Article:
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God’s Word for You

Luke 12:51-53 Not peace but division

by Pastor Timothy Smith on Wednesday, August 22, 2018

51 “Do you think that I came to give peace on earth? I tell you, not at all, but rather division. 52 For from now on five in one family will be divided: three against two, and two against three. 53 Father will be divided against son and son against father, mother against daughter and daughter against mother, mother-in-law against her daughter-in-law and daughter-in-law against her mother-in-law.”

Isn’t Jesus the Prince of peace (Isaiah 9:6)? Doesn’t Jesus himself say “Peace be with you” (Luke 24:36) and “Go in peace” (Luke 7:50)? The Bible does not contradict itself, and Jesus tells the truth in everything he says. Here he is not talking about the small group of his followers who have peace through his blood, shed on the cross (Colossians 1:20). He is talking about bringing something to the whole earth—all people, believers and unbelievers alike. The coming of the gospel will bring division in the world.

The division is illustrated here with a single household: a father, a mother, a son with his wife (the daughter-in-law), and an unmarried daughter. The division Jesus illustrates is between the father and son and between the mother and the other two women. But are father and mother divided? Are the son and his wife (and sister) divided? Jesus doesn’t need to elaborate more. There can be no worse division in a family than a spiritual division. For a time—even years—they will try to overlook their differences, and they will attempt to get along. But their faith can’t be hidden under a basket. It will erupt and ignite, and where they disagree they will disagree with a vengeance. And unless the Bible itself is brought into what is said; unless the Scripture is allowed its place of honor and stature as the “ruling rule” and the “norming norm,” then there will never be a consensus. There will never be an agreement. Without the repentance and change of heart that the word of God brings, the family will remain separated, divided, and there will be hostility and grief. Those who know Jesus will grieve over the souls they love. Those who turn from Jesus will rage against those who embrace him.

This is what the word of God does. “His word runs swiftly” (Psalm 147:15). It works in the heart. When it is rejected, it works anger and rage. When it is not rejected but takes root like a living thing in the heart, then it works faith, peace, joy, obedience, and eternal life.

This is also the prophecy the Lord makes through Micah in the familiar “Bethlehem, Ephrathah” passage (Micah 5:2-6). After promising that the Savior would come from Bethlehem, Micah says that “He will be their peace,” and then he describes the Assyrians invading the land (Micah 5:5). But what will happen next? The Savior has come! The gospel is nigh! “They will rule the land of Assyria with the sword, the land of Nimrod with drawn sword” (Micah 5:6). The prophet is seeing the work of the sword of the Spirit at work among the heathens and pagans beyond the river, where the exiles will surely go. No armed resistance would undo the Assyrian exile, or else the rest of the Bible is nothing but lies For Hosea says that the exiles would sadly remain and “eat unclean food in Assyria” (Hosea 9:3), and Jeremiah (who I think wrote Chronicles) says that only the tiniest remnant of people ever escaped from Assyria (2 Chronicles 30:6), something confirmed in the story of the birth of Christ when the old Asherite prophetess Anna blessed the Christ child in the temple when Mary went to be purified according to the Law of Moses (Luke 2:36-38). Micah’s words show us that the word of God is the sharp double-edged sword (Psalm 149:6; Hebrews 4:12). It cuts the heart and creates grief over sin and calls the terrified to repentance. It draws the lost to the light of the Lord. It proclaims our salvation, and so we call it the “Holy Bible” with good reason. It is indeed holy, and it makes us holy. It cleanses us through and through.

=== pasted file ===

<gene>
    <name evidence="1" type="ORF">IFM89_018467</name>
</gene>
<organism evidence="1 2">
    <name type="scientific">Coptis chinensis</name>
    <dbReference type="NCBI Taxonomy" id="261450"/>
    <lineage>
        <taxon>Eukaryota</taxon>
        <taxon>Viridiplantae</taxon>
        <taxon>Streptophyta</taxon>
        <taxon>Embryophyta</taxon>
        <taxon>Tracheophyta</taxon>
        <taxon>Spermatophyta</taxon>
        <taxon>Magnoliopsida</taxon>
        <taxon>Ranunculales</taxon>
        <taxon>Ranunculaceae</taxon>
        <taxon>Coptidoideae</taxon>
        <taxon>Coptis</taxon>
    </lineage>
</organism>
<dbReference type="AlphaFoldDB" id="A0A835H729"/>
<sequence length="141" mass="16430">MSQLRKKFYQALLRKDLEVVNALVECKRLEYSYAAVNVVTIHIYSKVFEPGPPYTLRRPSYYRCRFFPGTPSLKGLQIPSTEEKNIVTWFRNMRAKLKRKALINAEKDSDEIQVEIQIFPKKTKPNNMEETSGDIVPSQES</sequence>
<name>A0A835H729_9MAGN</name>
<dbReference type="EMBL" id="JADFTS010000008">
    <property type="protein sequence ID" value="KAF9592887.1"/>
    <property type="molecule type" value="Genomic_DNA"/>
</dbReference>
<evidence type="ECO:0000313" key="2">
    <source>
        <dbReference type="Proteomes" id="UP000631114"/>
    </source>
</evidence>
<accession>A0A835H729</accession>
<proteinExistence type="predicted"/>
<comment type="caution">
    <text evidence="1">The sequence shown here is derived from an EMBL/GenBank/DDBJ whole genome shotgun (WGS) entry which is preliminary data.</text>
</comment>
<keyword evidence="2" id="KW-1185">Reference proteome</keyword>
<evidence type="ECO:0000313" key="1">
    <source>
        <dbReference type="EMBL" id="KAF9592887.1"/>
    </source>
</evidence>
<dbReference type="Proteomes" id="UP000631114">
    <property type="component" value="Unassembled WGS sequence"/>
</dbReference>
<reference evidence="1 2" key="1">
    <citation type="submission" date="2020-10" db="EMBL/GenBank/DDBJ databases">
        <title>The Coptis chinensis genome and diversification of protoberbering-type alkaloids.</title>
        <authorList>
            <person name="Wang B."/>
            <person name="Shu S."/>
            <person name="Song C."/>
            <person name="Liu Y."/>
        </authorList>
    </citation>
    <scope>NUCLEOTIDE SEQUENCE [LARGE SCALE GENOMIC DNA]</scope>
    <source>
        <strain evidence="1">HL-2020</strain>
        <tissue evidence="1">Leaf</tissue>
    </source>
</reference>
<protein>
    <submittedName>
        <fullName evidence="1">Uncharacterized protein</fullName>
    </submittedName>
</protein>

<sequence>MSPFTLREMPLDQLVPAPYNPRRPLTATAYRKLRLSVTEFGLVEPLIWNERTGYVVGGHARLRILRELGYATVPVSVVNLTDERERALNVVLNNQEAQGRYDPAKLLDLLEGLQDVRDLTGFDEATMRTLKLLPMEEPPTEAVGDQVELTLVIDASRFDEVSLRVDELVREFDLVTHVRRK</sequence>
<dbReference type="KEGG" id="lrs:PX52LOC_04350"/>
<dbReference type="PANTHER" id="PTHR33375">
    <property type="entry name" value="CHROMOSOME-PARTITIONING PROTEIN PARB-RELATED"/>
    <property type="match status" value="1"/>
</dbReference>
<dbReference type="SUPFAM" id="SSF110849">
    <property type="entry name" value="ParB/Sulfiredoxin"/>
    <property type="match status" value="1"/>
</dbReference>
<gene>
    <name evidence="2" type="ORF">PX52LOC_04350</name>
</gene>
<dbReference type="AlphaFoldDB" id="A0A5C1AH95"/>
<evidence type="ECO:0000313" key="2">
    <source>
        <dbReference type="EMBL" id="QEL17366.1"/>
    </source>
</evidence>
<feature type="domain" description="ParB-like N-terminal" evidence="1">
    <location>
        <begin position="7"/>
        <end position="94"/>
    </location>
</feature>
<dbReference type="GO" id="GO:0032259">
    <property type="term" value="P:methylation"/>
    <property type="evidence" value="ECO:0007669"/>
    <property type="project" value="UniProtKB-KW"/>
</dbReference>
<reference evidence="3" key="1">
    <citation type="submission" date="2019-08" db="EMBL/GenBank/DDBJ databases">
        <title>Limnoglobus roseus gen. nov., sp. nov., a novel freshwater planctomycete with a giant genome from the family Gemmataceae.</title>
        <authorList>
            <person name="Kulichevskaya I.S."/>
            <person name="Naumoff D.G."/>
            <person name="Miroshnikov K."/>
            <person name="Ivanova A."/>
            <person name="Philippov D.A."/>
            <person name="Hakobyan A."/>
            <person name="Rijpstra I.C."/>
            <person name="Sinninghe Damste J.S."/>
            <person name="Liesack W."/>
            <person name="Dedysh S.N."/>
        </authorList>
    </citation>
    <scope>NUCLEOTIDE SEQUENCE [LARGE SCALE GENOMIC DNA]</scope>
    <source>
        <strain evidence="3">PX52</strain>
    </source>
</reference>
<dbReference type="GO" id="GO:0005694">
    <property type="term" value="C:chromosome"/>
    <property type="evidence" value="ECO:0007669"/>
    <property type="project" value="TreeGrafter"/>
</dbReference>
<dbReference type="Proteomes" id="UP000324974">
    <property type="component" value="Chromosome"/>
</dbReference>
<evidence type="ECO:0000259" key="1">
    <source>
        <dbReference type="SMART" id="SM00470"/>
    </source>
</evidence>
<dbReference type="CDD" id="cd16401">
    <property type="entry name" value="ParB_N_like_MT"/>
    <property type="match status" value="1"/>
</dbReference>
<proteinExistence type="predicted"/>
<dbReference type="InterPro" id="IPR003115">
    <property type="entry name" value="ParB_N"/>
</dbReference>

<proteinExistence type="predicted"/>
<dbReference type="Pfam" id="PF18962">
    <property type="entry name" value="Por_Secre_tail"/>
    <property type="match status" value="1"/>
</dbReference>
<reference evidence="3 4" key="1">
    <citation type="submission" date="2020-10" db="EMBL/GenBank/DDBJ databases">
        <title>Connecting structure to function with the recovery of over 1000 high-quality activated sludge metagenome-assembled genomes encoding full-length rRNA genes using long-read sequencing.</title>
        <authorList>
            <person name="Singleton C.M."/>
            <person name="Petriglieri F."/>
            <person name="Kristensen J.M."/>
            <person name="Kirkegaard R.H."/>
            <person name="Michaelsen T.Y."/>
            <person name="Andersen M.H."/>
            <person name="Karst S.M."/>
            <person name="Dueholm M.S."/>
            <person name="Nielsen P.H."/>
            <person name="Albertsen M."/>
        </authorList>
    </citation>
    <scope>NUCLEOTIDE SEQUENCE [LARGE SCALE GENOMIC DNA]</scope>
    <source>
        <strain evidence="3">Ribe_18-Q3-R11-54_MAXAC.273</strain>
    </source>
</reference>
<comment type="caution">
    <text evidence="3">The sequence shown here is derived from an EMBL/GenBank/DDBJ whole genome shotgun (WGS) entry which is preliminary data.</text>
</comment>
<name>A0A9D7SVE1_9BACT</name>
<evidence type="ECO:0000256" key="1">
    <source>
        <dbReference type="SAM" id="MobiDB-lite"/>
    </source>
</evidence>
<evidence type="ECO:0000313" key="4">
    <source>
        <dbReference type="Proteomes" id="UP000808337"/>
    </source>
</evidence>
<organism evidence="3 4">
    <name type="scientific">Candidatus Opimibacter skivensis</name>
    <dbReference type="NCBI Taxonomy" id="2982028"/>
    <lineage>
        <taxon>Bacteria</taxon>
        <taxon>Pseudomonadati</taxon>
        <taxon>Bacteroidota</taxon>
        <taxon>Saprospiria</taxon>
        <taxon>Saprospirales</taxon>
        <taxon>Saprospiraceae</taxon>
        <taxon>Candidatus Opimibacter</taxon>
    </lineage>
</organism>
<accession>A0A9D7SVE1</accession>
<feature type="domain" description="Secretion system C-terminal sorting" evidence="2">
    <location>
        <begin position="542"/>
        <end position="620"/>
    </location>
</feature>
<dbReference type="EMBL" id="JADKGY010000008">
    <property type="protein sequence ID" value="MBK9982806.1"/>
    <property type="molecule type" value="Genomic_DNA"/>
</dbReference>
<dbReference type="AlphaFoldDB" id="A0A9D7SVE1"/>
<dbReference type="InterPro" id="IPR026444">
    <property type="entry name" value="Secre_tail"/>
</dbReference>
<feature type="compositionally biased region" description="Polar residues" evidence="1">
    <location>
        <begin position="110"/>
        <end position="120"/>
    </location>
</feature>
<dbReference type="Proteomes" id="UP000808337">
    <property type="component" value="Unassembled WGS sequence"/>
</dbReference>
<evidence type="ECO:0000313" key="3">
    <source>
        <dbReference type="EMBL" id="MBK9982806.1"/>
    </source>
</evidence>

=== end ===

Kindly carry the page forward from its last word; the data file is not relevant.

When there are sad and sorry divisions among us, and even among our families, it is the word of God that heals. When we share a common faith in Christ we aren’t just united with one another, we are united with God himself. In our eternal home, all our differences will vanish forever as we are gathered around our Savior. We trust in God that he will deliver us. Let him deliver us—for he delights in us. Amen.

In Christ,
Pastor Timothy Smith

Pastor Tim SmithAbout Pastor Timothy Smith
Pastor Smith serves St. Paul’s Lutheran Church in New Ulm, Minnesota. His wife, Kathryn, attended the Chapel from 1987-1990 while studying Secondary Education (Theater and Math) at UW-Madison. Kathryn’s father, John Meyer, was also the first man to serve as a Vicar at Chapel.

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